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  • Dear Readers!

    There is a political stalemate in Germany at the moment. With four of the six parties elected to Germany’s new Parliament failing to find a compromise so that they can form a government, the country’s political future – at the time we went to print – is more uncertain than ever. A so-called Jamaica coalition, which gets its name from the colours of the different parties: black for the two Conservative coalition partners CDU and CSU, yellow for the Liberals FDP, and green for the Bündnis90/Die Grünen (the colours of the Jamaican flag), would appear to no longer be an option after the parties’ exploratory talks broke down on 19 November. At the same time, the Social Democrats seem to be sticking to their decision not to form another ‘grand coalition’ with their Conservative counterparts. There are certainly some huge political hurdles to overcome. Whilst some would prefer more state control, others are looking to follow a more typically liberal course with greater freedom for businesses. The Green’s desire to speed up the move towards an energy sector without fossil fuels (including shutting down coal-fired power stations and getting rid of internal combustion engines earlier than planned) is proving to be an obstacle for those with more conservative political interests. And, whilst the Liberals are finally fighting to expand digital networks in rural areas, the Conservatives would appear to be merely paying digital lip service to this subject.

    And yet there is no time to lose. The economy is already going through a structural change as a result of the next industrial revolution and this revolution is both digital and electrical. It has come at a time when the world is facing the huge challenges of climate change and a growing number of environmental problems which, in the end, will make it difficult to meet the global population’s needs.

    Even sand – a substance we would seem to be surrounded by – is becoming scarce. And, once again, it is our industry that has come up with a solution. If we are to curb global warming, move away from fossil fuels and conserve our planet’s raw materials, then setting up a genuine circular economy must be at the very centre of a government’s policy. If Germany, a country with so few natural resources of its own, is to remain an important industrial location in the future as supplies of raw materials become ever scarcer, then the spotlight must be turned on recycling. Recycling must be at the forefront of everyone’s minds, especially of product designers. The foundations were created for this when the Packaging Law was introduced during the last legislative period as this lays down product responsibility and market-based measures to promote recycling. What is needed now is to transfer these standards so that they apply to all products.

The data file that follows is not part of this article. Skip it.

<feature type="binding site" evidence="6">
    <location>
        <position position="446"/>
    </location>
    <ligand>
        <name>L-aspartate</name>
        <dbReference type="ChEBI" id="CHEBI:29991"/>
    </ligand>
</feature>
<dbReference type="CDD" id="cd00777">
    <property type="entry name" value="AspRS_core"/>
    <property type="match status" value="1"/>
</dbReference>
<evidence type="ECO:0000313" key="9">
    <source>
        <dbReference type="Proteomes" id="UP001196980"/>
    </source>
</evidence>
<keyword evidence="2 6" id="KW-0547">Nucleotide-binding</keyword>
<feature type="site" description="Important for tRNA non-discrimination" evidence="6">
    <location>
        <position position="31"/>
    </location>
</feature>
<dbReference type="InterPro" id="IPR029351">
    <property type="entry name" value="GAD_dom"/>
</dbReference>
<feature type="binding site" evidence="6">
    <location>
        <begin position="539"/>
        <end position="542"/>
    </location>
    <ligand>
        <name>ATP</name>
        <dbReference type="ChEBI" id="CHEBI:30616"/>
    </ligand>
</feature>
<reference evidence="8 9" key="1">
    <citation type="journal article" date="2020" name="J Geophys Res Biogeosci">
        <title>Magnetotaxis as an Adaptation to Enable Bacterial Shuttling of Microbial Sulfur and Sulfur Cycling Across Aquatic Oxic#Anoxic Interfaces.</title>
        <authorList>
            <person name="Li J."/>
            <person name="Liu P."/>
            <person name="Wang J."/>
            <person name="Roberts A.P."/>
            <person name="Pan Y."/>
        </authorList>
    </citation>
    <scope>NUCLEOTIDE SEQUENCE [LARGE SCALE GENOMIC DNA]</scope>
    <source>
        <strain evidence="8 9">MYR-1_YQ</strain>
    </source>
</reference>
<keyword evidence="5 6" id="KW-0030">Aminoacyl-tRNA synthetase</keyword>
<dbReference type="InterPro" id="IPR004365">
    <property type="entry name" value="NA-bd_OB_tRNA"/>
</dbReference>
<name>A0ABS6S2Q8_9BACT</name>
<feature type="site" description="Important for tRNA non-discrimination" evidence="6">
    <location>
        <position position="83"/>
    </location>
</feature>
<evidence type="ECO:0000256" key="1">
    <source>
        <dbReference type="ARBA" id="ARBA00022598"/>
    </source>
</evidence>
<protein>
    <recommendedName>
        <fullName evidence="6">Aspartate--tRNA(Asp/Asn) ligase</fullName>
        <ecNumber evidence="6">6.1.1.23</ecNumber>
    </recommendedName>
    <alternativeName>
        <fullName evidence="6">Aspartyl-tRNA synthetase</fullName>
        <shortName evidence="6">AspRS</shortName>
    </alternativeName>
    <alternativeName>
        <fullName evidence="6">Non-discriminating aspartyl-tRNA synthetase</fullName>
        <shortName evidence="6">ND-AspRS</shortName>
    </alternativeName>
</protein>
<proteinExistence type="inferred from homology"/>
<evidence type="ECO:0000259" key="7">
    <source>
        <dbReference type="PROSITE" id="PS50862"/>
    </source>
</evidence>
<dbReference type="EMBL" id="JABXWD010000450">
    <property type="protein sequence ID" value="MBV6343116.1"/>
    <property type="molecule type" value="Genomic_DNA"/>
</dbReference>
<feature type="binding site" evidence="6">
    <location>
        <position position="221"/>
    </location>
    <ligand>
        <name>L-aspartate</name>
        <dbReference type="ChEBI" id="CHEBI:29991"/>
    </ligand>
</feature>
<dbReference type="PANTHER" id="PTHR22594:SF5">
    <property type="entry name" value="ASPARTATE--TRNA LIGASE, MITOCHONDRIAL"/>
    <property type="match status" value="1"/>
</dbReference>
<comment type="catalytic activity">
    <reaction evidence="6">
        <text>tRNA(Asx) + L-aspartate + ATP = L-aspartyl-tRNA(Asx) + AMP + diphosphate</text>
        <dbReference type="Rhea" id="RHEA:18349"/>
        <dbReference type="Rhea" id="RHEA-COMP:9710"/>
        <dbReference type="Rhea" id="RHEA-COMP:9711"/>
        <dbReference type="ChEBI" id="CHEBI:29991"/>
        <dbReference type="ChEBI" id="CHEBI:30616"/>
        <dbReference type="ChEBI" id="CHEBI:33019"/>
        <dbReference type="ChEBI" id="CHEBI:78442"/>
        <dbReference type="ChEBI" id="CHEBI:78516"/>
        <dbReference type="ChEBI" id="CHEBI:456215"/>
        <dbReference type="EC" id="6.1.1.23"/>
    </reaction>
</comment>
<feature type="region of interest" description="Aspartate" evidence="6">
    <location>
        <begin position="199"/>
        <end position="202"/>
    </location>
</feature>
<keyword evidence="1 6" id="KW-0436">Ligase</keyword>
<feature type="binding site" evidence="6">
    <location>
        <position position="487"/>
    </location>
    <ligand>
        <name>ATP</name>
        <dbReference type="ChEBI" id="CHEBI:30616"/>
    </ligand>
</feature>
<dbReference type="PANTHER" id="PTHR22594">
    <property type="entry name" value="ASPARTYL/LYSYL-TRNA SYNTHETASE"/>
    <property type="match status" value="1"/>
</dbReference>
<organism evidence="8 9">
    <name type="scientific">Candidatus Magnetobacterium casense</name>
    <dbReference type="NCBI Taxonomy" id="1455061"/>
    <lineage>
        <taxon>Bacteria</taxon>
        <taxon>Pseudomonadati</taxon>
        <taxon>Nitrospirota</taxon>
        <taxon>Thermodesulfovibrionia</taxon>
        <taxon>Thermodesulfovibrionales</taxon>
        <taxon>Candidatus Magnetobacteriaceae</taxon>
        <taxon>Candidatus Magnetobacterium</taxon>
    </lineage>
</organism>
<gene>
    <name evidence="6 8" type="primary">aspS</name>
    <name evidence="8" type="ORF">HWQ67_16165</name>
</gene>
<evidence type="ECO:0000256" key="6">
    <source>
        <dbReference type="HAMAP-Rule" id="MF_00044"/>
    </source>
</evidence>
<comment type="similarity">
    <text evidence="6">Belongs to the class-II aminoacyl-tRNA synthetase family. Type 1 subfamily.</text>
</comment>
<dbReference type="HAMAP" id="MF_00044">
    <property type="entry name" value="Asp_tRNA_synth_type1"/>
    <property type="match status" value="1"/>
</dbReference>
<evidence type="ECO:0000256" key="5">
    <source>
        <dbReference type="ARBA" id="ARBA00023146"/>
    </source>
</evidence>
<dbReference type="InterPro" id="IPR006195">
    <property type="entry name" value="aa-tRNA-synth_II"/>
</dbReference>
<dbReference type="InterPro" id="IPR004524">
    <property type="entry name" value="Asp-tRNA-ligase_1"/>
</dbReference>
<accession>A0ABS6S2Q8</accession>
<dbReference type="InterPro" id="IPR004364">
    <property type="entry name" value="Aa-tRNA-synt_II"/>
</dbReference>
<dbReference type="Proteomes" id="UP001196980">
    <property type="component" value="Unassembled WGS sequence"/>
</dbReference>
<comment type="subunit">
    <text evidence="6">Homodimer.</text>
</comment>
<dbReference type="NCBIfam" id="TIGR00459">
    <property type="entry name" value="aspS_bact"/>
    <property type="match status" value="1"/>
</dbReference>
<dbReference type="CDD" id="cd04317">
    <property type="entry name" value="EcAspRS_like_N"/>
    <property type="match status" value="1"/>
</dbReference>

There is always much to celebrate at the end of the year. REMONDIS is, for example, celebrating sixty years of plastics recycling at RE PLANO and, of course, that you – our custom-ers, friends, partners and employees – have remained loyal to us throughout the year. Together, day by day, we can help make the world that little bit more sustainable.
    We would like to thank you for your great support and collab-oration over the last twelve months and wish you a Merry Christmas and a happy, healthy and successful New Year.


    Ludger Rethmann

Online systems open up new opportunities

  • For years now, XERVON Instandhaltung has been offering condition monitoring – a process that involves monitoring machine elements (for example using vibration analyses) and documenting their condition. By doing so, they can identify individual machine parts that are broken or suffering from wear and tear and so prevent plant outages. The experts have now gone a step further. By integrating the recorded measurements into online systems, customers now have access to a range of features enabling them to use this data even more productively.

New services benefit the customers